Timing of DOJ Probe Into S&P Ratings Service Is Suspicious
Did the U.S. Department of Justice decide to investigate Standard & Poor’s investment rating service in retaliation for S&P’s decision to strip the United States of its longstanding “AAA” rating?
The New York Times reported earlier this week about the existence of an ongoing probe of Standard & Poor’s that is focusing on whether top managers there chose to overrule their subordinates during the mortgage crisis and to give inappropriately high ratings to dubious mortgage-backed securities such as collateralized debt obligations (CDOs).
Although S&P has often successfully invoked the First Amendment in response to previous investigations of its ratings, it might find that a difficult defense to raise in this DOJ investigation. The probe reportedly centers on conflict-of-interest issues. Currently, ratings agencies like S&P make money by charging fees to the companies that put together and sell the investments, not by charging investors. The concern is that S&P might have handed out high ratings to please their customers, thus leaving investors under the false impression that the mortgage-backed securities were sound.
According to the Times, the investigation is civil rather than criminal. Still, even a civil complaint against S&P could be very damaging to it and could permanently change the way that ratings agencies on Wall Street do business.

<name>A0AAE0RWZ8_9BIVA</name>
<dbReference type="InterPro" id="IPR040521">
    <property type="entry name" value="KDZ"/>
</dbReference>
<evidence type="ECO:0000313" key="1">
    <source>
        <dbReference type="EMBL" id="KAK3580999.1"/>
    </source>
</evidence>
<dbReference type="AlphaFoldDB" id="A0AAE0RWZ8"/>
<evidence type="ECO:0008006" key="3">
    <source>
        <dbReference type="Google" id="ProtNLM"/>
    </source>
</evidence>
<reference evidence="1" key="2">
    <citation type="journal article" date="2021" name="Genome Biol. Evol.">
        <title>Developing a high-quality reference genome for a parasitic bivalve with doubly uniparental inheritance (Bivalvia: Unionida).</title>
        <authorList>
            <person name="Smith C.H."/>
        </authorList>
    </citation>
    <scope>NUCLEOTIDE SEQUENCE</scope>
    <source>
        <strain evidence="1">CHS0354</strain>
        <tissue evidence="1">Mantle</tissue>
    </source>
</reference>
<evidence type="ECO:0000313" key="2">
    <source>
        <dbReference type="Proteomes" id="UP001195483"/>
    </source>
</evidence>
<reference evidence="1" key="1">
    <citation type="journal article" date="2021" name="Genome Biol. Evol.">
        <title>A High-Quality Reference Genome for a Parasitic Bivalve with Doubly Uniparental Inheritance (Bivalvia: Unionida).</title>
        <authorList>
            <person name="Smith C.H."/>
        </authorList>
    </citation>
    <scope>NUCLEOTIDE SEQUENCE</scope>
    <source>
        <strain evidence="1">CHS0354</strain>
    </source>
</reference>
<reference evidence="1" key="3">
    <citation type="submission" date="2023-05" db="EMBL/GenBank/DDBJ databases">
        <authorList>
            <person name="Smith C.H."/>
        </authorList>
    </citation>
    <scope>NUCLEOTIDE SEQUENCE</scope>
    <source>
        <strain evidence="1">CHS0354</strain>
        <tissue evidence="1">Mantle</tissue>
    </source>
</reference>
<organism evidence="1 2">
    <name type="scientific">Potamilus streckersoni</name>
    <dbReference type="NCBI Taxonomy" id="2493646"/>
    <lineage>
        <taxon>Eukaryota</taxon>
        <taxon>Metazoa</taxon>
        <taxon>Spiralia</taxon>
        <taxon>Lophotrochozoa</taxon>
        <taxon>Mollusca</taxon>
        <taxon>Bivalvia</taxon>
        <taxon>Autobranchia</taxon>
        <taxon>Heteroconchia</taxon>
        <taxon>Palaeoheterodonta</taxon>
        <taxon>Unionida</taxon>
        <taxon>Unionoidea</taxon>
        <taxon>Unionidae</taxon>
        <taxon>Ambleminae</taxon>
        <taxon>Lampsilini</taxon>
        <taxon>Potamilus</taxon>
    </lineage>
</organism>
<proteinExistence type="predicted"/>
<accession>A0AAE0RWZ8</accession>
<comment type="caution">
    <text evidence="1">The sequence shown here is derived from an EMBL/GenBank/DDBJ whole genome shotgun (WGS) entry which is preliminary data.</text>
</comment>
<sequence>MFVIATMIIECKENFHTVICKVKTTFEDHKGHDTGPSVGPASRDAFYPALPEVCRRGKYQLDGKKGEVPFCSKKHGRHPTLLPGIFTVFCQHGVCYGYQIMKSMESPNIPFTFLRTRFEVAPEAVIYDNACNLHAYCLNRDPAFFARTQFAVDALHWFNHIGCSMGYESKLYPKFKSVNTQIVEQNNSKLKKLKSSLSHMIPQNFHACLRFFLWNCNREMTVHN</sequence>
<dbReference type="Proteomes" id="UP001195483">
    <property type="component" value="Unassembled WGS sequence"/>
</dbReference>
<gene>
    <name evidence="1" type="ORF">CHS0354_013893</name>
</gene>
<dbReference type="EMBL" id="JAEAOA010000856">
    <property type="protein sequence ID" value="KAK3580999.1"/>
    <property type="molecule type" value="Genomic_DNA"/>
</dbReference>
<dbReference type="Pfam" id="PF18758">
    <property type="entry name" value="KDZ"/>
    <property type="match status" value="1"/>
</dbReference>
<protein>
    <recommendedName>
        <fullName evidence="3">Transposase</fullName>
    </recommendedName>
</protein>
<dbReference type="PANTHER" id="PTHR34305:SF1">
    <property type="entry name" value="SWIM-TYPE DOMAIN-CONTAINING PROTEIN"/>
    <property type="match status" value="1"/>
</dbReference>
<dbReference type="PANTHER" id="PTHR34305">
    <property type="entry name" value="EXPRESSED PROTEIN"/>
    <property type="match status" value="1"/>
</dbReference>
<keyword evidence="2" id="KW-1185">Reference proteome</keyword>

The timing of the inquiry is certainly suspicious. After the ratings downgrade earlier this month, top Obama administration economic officials expressed harsh criticism of S&P’s methods, saying that the ratings agency had made a $2 trillion mathematical error in its calculations. It makes a great deal of sense to draw the conclusion that the administration might now want to reduce the power of the ratings agencies and to subject them to public criticism.
Members of Congress, from both parties, are already investigating why S&P cut the rating when it did, and the DOJ investigation could be yet another effort to strike back at the agency.
On the other hand, the Times report notes that the investigation began in early summer, before the AAA rating was cut. Also, Business Week has reported that the inquiry also involves Moody’s, a ratings service that competes with S&P but did not downgrade U.S. debt.
The DOJ is not commenting, of course, on the ongoing investigation. While no person or corporation should be exempt from government scrutiny, we think the government needs to come clean. If it has a legitimate case against Standard & Poor and its role in the mortgage crisis, it should explain that — soon.